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condor nest

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New Condor Chick in Mexico

Here's a look at the first wild condor chick in Mexico this year!

Here’s a look at the first wild condor chick in Mexico this year!

The great gift of working at the California condor field station in Baja California, Mexico, is that every single day is a day spent with nature. A typical day starts with a 7 a.m. breakfast and a pot of coffee, just like any day in the city. Unlike the city, however, we have no commute in traffic, we don’t have the luxury of a hot shower every morning, and we never quite know what the Sierra San Pedro Martir has prepared for us each day.

Nature can be full of surprises. On our daily hike to check on the condors we may meet a coyote or mule deer, see new flowers in bloom, catch a glimpse of a mountain lion running in the distance, or disturb a flock of mountain quail into flight. It is now in late spring that we have to be very alert about forest fires. Often, we find our roads blocked with fallen pine trees.

Juan rappels to the condors' nest.

Juan rappels to the condors’ nest.

The morning of May 15, 2013, was such a day, and after navigating around a fallen tree, Juan Vargas and I started our way down the canyon to complete a nest inspection. We were carrying the climbing gear necessary to rappel close to the entrance of the condor nest. Just halfway along the route, we saw a fire northwest of the mountain, and looking to the horizon saw a second fire north of the first one, stronger and more threatening. The wind was bringing smoke to us. Immediately, we communicated by radio with the park rangers so they could give a call to the fire fighters.

The chick looks healthy and well cared for.

The chick looks healthy and well cared for.

Arriving at the edge of the cliff, Juan built the anchors and prepared the ropes to climb down to the nest. In our safety gear, we started to rappel in silence. As we approached the nest, adult male condor #269 came out from inside the cave to protect the nest from intruders. I moved toward the condor to distract him from Juan, who climbed into the cave to find a lovely, fluffy wild chick. A quick physical check was made to determine the chick was healthy and doing fine. The male condor was not happy, and despite my body blocking his view, he watched Juan through the space between my legs. In a rush, the aggressive condor pushed through my legs toward Juan to attack him. Juan was on his knees with his back facing the entrance of the cave, and luckily he heard my yelling and moved swiftly out of the condor’s reach Two years ago, Juan wasn’t that lucky—that same male condor pecked his behind!

Father condor keeps a wary eye on the researchers in his nest.

Father condor keeps a wary eye on the researchers in his nest.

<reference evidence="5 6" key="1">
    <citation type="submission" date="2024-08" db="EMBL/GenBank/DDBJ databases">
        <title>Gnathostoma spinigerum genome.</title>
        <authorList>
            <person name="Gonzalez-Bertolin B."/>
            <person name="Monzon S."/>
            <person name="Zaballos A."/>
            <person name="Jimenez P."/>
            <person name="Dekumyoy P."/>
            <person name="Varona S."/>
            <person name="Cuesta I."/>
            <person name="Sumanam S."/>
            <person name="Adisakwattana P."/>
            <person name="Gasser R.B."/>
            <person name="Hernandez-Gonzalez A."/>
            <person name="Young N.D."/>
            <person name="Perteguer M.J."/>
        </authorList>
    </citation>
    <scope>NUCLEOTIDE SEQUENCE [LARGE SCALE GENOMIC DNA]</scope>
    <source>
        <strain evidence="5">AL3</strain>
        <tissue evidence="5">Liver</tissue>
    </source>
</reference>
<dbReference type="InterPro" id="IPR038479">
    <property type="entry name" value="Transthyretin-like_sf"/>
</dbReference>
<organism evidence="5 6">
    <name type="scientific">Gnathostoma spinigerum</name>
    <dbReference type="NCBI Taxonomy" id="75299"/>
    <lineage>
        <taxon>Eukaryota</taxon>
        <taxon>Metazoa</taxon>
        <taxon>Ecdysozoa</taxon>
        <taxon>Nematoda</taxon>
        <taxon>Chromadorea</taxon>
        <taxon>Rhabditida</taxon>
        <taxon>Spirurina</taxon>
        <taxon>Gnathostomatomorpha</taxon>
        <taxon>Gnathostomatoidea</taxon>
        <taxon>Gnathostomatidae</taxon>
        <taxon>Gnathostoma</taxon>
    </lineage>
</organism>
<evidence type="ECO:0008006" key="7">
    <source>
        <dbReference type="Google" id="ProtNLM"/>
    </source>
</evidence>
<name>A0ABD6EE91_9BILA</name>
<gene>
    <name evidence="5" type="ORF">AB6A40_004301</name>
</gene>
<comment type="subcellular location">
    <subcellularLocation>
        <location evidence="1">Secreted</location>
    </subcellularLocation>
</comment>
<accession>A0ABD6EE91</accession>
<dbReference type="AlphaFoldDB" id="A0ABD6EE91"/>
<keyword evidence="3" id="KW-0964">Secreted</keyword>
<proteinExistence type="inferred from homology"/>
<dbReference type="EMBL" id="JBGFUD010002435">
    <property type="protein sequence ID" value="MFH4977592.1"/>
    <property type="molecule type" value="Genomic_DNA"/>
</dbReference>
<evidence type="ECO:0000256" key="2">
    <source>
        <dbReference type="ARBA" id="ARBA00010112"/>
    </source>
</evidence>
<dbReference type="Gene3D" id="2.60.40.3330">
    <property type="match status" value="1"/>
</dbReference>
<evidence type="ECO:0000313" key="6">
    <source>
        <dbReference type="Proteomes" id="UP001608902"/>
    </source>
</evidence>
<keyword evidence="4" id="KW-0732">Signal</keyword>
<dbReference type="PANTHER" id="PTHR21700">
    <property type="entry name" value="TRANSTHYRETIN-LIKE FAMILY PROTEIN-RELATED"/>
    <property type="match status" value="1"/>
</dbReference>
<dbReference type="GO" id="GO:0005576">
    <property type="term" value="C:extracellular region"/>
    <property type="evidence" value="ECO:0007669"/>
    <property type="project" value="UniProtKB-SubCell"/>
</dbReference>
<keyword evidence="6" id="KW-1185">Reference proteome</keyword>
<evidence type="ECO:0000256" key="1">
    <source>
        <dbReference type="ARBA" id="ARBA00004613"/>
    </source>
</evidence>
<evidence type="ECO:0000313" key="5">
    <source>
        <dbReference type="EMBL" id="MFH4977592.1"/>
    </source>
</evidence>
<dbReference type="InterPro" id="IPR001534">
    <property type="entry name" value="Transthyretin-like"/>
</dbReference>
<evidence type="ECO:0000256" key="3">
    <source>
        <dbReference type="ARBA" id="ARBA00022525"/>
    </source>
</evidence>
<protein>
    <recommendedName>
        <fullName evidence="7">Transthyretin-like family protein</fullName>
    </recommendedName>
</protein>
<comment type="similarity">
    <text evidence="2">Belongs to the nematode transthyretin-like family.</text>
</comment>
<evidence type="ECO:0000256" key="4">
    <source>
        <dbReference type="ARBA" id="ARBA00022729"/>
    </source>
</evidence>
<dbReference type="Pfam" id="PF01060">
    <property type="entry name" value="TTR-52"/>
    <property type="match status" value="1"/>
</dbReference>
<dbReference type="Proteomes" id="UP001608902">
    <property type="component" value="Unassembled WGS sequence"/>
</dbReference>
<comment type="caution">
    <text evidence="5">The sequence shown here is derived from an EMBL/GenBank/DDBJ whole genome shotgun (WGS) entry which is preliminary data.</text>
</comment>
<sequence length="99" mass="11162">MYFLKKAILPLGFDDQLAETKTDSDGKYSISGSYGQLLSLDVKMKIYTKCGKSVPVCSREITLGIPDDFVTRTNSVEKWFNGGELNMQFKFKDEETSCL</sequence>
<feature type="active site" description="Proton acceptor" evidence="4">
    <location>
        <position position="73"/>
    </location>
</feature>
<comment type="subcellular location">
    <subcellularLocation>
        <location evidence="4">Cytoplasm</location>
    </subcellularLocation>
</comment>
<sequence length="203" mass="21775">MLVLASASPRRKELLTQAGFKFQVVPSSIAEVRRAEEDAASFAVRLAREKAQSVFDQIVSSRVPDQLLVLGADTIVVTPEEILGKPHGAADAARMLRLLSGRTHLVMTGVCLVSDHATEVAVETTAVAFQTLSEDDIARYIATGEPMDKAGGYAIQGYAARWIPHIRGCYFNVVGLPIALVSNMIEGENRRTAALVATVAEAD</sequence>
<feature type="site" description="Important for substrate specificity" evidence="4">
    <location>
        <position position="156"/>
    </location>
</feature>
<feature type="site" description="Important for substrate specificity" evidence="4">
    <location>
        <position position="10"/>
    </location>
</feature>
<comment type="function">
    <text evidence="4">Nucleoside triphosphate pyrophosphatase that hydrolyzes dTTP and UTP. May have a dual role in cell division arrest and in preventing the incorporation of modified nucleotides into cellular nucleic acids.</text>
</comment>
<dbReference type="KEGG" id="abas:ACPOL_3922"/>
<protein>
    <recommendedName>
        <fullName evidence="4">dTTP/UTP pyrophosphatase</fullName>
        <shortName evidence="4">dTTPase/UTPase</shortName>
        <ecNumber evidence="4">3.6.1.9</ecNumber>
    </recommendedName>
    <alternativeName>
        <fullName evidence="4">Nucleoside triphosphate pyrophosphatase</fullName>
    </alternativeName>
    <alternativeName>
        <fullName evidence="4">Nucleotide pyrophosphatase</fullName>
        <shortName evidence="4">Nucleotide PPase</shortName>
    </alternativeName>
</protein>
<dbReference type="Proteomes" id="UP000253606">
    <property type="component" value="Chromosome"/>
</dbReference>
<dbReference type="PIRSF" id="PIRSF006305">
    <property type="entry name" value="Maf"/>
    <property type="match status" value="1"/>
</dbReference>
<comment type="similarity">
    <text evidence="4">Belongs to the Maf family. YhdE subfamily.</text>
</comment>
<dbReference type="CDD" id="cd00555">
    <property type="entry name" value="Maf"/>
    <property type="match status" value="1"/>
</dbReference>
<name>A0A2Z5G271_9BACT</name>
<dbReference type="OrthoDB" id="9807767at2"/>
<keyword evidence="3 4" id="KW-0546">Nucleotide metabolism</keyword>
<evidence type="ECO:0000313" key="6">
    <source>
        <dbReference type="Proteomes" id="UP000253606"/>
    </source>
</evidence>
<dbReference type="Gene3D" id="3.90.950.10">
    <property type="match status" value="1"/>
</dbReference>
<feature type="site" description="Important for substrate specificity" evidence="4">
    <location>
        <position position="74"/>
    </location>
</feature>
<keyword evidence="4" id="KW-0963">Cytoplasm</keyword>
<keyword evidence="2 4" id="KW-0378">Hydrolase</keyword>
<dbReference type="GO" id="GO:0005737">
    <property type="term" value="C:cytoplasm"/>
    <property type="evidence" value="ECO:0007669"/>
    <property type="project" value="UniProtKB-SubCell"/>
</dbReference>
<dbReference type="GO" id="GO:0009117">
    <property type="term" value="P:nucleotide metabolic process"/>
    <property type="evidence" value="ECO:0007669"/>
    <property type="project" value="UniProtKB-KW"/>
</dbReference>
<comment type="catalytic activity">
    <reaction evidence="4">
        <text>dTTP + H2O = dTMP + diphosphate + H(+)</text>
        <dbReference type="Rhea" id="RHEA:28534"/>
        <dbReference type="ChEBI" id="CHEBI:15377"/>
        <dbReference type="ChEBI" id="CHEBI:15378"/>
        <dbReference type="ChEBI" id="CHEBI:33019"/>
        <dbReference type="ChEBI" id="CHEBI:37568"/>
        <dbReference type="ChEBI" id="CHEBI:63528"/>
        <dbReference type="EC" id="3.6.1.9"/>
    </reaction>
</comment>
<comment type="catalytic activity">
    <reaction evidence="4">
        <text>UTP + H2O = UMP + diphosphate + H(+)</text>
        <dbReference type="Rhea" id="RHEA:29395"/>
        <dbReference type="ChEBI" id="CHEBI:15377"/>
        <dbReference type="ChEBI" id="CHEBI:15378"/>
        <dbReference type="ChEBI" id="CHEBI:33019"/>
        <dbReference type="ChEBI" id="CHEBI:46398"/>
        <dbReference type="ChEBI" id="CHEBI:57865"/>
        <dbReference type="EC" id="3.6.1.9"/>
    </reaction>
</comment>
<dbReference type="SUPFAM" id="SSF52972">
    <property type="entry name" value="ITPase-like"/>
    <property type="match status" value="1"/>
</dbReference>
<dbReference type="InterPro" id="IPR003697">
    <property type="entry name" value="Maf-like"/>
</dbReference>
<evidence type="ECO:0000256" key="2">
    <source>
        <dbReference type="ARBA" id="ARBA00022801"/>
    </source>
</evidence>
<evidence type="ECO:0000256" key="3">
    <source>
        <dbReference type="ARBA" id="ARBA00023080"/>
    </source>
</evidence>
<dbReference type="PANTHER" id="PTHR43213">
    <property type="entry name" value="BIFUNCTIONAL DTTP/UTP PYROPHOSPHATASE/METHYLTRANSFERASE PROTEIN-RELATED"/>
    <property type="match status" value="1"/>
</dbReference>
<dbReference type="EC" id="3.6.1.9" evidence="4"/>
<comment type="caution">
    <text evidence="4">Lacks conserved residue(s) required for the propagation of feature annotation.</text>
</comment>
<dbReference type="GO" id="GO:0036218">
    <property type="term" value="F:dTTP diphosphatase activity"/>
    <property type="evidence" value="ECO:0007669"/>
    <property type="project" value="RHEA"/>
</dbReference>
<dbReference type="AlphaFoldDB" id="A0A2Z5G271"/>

With the adult male condor back in the nest, Juan and I worked quickly to install a remote camera with a motion sensor to capture the frequency of the parents’ entries to the nest. This will enable us to learn more about condor parental behavior in the wild.

On our way back to the field station, we could see the fires were under control. Exhausted, we returned like proud parents and celebrated our discovery of a new wild chick (#710). Two chicks hatched in the wild in 2012 have now fledged and are integrating well with the adult population in Baja California. This chick represents our third healthy living wild California condor offspring as well as the first chick of 2013.

Mohamed Saad is a field biologist with San Diego Zoo Global’s partner, COSTA SALVAjE.

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Chick Watching: Hatch to 1 Week

This California condor chick is being fed by a hand puppet. The chick you see on Condor Cam is fed by its parents.

Condor Cam at the San Diego Zoo Safari Park provides an opportunity to watch the inner workings of a condor nest, an experience usually limited to keepers and field biologists. We hope you are enjoying it as much as we are! Many viewers have expressed some concerns while watching the little California condor chick hatch and grow. Thank you so much for caring! The chick’s development and health are progressing perfectly. Parents Sisquoc and Shatash are doing an excellent job! Being able to determine if all is well in a nest can often be difficult, especially if you don’t have anything to which you can compare. I’d like to provide some developmental and behavioral guidelines that we consider to be normal for a healthy condor family.

The chick hatched on March 10, 2012, weighing around 190 grams (6.7 ounces). The hatching process can be grueling, so afterward the chick usually rests a lot and is brooded, or sat on, by the parents. We often call this “sitting tight,” as the parents are providing protection and warmth, especially while the newly hatched chick is drying off. With the chick being weak and wobbly, it often is hard to feed, but that is okay. The chick is getting nutrients from the yolk sac that it absorbed into its belly just before hatching. After about a day, the chick can hold its head steady, and the parents start providing food. They eat food that we offer out in the flight pen and then bring it to the chick in their crop (a bulge in their esophagus where they can store up to 3 pounds or 1.3 kilograms of food). The food is regurgitated for the chick, providing a warm and nutritious meal. Mmm! The diet we provide varies, depending on the day, but it can include rabbits, rats, trout, beef spleen, and ground meat. While the chick is very young, it is often difficult to witness a feeding, since the parent is standing directly above the chick, blocking the camera’s view. If you see a parent slightly bobbing its head while standing over the chick, feeding is occurring. Feeding sessions are fairly short for small chicks, since their crops are only about the size of a lima bean.